Morris the cat has been the mascot of Heinz`s 9Lives pet food since 1968. He is credited with "writing" three books on cat care, Morris ran in the 1988 and 1992 presidential elections on the Finicky Party platform, campaigning for cats everywhere to enjoy a standard of nutrition - by eating 9Lives, of course.Morris the Cat
The epitome of the spoiled, pampered pet, Morris the Cat (first appeared in 1968) was the fifteen-pound orange-striped tabby with dark green eyes and a torn eyelid who entertained cat lovers everywhere as the feline spokescat for the 9 Lives Cat Food Company. Morris' philosophy on life?: "The cat who doesn't act finicky soon loses control of his owner." However, Morris' real life was not always as luxurious as in the commercials. This cute kitty, previously named Lucky, spent part of his life in the Hinsdale Humane Society Animal Shelter in Lombard, Illinois until Bob Martwick, an employee of the Leo Burnett Advertising Agency rescued him and turned Morris into a major TV star. Combining the raw animal talent of this newly adopted waif with the haughty voice of human John Irwin, the Leo Burnett Advertising Agency created one of the most successful television ad campaigns in history.
Called "the Clark Gable of cats," Morris appeared in the movie Shamus (1972); and was even the subject of a book Morris: An Intimate Biography (1974) by Mary Daniels. In the 1980s Morris the Cat authored the books The Morris Approach: an insider's guide to cat care (1980); The Morris Method (1980), about new pet owners and The Morris Prescription (1986) about cat healthcare. Morris has also appeared on the cover of Cat Fancy's 30th Anniversary issue in 1995 and on the cover of the 1996 book Good Mousekeeping by Ilene Hochberg.
Over the years Morris became a darling of the media. In 1983, Time Magazine declared Morris "The Feline Burt Reynolds." US Magazine called Morris the "Animal Star of the Year" (1982-84). Morris has also been the recipient of a number of awards including PATSY (The Picture Animal Top Star Award) from the American Humane Society (1972 & 1973) and The Cats' Meow Award bestowed by the New York Animal Medical Center in 1992. One year earlier, Morris hosted "Morris' Salute to America's Pets," a primetime TV special sponsored by Heinz Pet Products that spotlighted great pet relationships and deeds.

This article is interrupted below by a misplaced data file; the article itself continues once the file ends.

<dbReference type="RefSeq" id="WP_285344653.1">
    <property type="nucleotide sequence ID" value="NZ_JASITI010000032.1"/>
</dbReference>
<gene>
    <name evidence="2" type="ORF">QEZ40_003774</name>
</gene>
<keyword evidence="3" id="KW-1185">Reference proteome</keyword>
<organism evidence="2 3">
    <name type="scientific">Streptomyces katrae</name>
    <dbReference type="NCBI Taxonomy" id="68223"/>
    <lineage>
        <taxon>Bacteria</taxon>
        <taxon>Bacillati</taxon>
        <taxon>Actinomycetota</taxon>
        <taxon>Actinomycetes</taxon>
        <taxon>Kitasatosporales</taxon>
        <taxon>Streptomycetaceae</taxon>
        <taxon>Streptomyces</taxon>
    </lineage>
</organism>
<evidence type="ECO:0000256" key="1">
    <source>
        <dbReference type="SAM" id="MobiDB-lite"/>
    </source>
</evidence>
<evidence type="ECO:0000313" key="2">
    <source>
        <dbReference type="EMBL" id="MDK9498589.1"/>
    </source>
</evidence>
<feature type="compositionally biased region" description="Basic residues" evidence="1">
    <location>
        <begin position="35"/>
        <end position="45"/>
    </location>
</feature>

The original Morris reigned as king of the kitty commercials from 1969 until he was dethroned by death in 1975. He was replaced by Harry the Cat. The current Morris the Cat lives in Los Angeles with his handler and companion, Rose Ordile, the cat's official trainer. Morris the Cat campaigned to be elected President of the United States in 1988 and again in 1992. Although popular, with great name recognition, Morris lost his bid for the presidency. Had he won, however, I wonder would he have kept a human as the official White House pet? As for being the President, the Secret Service would have loved Morris. After all Morris had 9 lives, so if someone harmed him, Morris could use his other 8 Lives as backup and still remain the Commander in Chief of the country.
A rival competitor to the Morris commercials was the Meow Mix commercial entitled "Singing Cat" created by the Della Femina, Travisano & Partners in 1972. The TV spot featured a cute orange tabby singing the now classic lyrics "Meow, meow, meow, meow..." See also - "Meow Mix Cat" Martwick and the Theogony of Morris
What most characterizes the large orange tomcat Morris is the attribute of finickiness. There are those who divide this finickiness further into snootiness and delectation. All other cats' finickiness emanates directly from Morris, and there is no finickiness outside of his.
Morris has the unique ability to select and savor the food which can counteract his own inborn finickiness. Because he is the font of finickiness, his favorite food will satisfy all cats. Morris's abilities have been demonstrated in countless television advertisements in which he has been offered Brand X and 9Lives. In every case 9Lives has been selected by Morris as the salve for finickiness. Whenever 9Lives has discovered a new and improved version of its cat food, Morris has validated the discovery.